Terry Harrell: I think today the Task Force is trying to track what is going on around the country and keep a handle on what changes are happening in all the various stakeholder areas. I mean we have started a movement and things are happening, it’s exciting. Different groups are doing stuff, so it’s a difficult job to try and keep track of everything that’s happening in all the state — what each individual state is doing, what’s happening on the national level, but the Task Force is trying to keep a handle on that, as well as providing many, many presentations about the report all over the country.
Tish Vincent: Excellent. Excellent. And then I know, because I have worked a little bit with you on the ABA Working Group to Advance Well-Being in the Legal Profession, can you talk a little bit about how that was created and why?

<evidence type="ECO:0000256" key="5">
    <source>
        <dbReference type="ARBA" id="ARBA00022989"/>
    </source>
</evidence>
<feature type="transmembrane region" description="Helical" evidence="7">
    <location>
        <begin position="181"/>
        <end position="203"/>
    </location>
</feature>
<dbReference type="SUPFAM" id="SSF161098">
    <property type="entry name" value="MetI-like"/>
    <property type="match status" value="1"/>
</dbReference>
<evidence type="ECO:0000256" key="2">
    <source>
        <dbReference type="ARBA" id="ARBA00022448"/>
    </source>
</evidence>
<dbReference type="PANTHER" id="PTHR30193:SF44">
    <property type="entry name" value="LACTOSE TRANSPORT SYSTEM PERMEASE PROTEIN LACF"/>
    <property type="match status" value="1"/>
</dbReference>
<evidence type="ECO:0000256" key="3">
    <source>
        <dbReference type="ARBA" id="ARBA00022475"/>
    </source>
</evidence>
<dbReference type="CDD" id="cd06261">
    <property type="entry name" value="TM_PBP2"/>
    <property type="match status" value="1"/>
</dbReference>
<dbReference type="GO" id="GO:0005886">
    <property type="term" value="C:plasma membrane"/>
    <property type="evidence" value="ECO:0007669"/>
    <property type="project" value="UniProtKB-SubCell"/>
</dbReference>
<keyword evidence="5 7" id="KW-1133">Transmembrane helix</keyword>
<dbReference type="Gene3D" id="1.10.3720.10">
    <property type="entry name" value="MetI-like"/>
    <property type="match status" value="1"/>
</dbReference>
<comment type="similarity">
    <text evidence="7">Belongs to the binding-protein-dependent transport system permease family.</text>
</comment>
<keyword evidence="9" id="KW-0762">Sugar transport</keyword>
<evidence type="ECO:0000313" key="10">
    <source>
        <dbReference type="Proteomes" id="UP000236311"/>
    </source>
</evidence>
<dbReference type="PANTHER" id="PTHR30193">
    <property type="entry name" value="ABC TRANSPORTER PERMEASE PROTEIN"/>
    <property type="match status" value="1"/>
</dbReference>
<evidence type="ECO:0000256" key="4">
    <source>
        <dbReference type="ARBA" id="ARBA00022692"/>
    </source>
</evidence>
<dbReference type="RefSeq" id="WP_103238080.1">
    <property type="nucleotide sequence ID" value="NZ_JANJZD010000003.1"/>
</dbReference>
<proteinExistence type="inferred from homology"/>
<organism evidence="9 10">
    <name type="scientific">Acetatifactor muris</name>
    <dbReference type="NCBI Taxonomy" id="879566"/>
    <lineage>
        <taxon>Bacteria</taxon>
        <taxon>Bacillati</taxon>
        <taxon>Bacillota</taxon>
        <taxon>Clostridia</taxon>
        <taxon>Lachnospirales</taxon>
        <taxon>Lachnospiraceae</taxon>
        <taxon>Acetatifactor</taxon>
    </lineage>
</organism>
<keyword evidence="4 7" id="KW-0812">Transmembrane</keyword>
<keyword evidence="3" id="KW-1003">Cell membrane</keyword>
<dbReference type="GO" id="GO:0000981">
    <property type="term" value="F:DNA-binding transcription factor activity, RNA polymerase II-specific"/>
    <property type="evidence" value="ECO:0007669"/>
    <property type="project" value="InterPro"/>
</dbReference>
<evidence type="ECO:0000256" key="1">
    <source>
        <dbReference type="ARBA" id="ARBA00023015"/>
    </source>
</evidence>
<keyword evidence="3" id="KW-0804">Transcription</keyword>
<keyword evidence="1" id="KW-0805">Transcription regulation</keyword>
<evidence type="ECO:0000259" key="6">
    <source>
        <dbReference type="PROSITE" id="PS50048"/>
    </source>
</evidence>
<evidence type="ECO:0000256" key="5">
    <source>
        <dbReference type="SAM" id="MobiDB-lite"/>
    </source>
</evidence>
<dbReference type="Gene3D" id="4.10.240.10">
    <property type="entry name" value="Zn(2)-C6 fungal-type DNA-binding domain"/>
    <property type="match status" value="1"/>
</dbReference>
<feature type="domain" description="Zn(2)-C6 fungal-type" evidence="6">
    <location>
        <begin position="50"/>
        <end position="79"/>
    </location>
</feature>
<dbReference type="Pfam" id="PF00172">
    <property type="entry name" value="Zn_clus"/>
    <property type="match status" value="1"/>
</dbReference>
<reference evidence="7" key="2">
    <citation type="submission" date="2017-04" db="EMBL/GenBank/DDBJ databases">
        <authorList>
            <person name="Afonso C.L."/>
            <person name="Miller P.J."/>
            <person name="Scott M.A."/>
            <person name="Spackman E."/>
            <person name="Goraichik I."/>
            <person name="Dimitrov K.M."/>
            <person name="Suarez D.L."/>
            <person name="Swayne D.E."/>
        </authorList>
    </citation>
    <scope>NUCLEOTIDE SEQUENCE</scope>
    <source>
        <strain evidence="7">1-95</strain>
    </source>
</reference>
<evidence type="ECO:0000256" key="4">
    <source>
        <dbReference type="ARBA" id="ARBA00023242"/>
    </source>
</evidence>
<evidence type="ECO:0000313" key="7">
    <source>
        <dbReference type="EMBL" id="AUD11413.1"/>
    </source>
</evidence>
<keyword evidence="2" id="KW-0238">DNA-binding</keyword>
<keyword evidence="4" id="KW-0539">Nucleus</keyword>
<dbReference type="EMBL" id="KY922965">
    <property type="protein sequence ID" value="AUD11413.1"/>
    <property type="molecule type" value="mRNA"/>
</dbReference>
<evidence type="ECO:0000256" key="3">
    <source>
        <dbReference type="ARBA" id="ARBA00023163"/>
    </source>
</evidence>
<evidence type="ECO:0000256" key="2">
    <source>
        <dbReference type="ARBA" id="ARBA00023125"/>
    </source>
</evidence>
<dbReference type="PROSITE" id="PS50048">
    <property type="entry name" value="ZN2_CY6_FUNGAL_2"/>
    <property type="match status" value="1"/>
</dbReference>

Terry Harrell: Absolutely. Back in the summer of 2017, the National Task Force was frantically working, working very, very hard to finish our report because we wanted it to be ready to be published in August. And one evening I was sitting at my desk after hours, about 6:30 and the phone rang and I saw it was from Florida, and probably the only reason I answered it was I thought it would be the LAP Director from Florida calling me, so I picked up the phone and Hilarie Bass says hi Terry, it’s Hilarie Bass, and I think I must have just been silent for a moment.
She says do you know who I am? I said oh yes Hilarie, I definitely know who you are, I just hadn’t expected that to be you on the phone, what can I do? And she had been really touched by a New York Times article that came out in the summer of 2017 by Eilene Zimmerman talking about her husband’s death from drug complications, drug use complications.